Debate from ROAPE Volume 39 Number 128
Who wants to be a millionaire? Nigerian youths and the commodification of kidnapping
Kidnapping has become so pervasive in Nigeria that there is now a palpable apprehension among the people who are unsure of whom the next victim will be. The crime has become a veritable commodity in the hands of its perpetrators who apparently have now made a multi-million naira business out of it.
In a number of cases, whilst agents of the state have helped to negotiate with and pay the kidnappers in order to release their victims, there are cases where employees of banks and state security agencies have allegedly colluded with kidnappers (Yun 2007, Adekoye 2009a). Kidnapping is neither historically new nor peculiar to Nigeria. Historically, the rivalry generated by nineteenth-century slave trading was characterised by raids, piracy, abduction and kidnapping of able-bodied men in Nigeria, especially in the Niger Delta region (Ikime 2006, p. 211).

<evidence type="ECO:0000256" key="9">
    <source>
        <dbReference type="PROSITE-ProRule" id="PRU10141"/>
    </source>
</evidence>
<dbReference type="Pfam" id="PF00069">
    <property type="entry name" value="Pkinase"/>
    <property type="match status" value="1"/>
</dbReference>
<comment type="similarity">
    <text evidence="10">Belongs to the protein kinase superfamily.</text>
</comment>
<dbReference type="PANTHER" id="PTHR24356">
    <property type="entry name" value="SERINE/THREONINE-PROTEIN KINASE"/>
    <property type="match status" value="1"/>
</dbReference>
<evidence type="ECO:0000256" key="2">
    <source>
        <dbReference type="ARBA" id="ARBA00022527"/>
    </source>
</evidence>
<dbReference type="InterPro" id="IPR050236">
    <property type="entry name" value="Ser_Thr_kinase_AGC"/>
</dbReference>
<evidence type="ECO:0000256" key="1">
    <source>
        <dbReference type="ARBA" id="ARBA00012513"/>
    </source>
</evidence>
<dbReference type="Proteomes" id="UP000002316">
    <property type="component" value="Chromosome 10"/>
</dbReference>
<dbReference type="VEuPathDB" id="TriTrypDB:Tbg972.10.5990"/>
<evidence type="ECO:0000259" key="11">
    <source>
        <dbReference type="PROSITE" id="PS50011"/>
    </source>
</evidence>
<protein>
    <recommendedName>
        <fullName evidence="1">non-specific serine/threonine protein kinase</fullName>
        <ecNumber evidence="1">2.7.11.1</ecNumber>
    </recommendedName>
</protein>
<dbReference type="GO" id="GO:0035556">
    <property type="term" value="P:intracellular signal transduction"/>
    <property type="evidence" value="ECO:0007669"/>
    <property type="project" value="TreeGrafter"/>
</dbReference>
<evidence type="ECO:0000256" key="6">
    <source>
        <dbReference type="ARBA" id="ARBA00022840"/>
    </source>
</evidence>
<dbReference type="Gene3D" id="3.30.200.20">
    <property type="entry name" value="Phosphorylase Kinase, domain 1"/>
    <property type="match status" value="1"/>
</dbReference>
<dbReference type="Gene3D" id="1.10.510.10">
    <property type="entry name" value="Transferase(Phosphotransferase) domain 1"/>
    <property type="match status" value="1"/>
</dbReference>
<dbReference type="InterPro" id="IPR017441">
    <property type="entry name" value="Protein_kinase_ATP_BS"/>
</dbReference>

Modern kidnapping has emerged as an instrument of engagement for economic survival, securing political and business advantage over rivals and co-competitors. Kidnapping is quite widespread and indiscriminate regardless of nationality, age or profession, and is largely undertaken with impunity. Some victims have been released after huge ransom settlements, yet others have been brutalised by kidnappers. Among reasons given for kidnapping are: for ritual sacrifice (Oguseri 2007); economics; and political vendetta.
Our analysis aims to account for this pervasive phenomenon of kidnapping in Nigeria and uncover the reasons for and predispositions to commodified kidnapping in relation to the role of the state in both the emergence and the management of kidnapping. The analysis examines some of the theoretical discussion of youth and restiveness in Africa, the nature of the Nigerian state, the social forces that impel kidnapping and it gives a conclusion.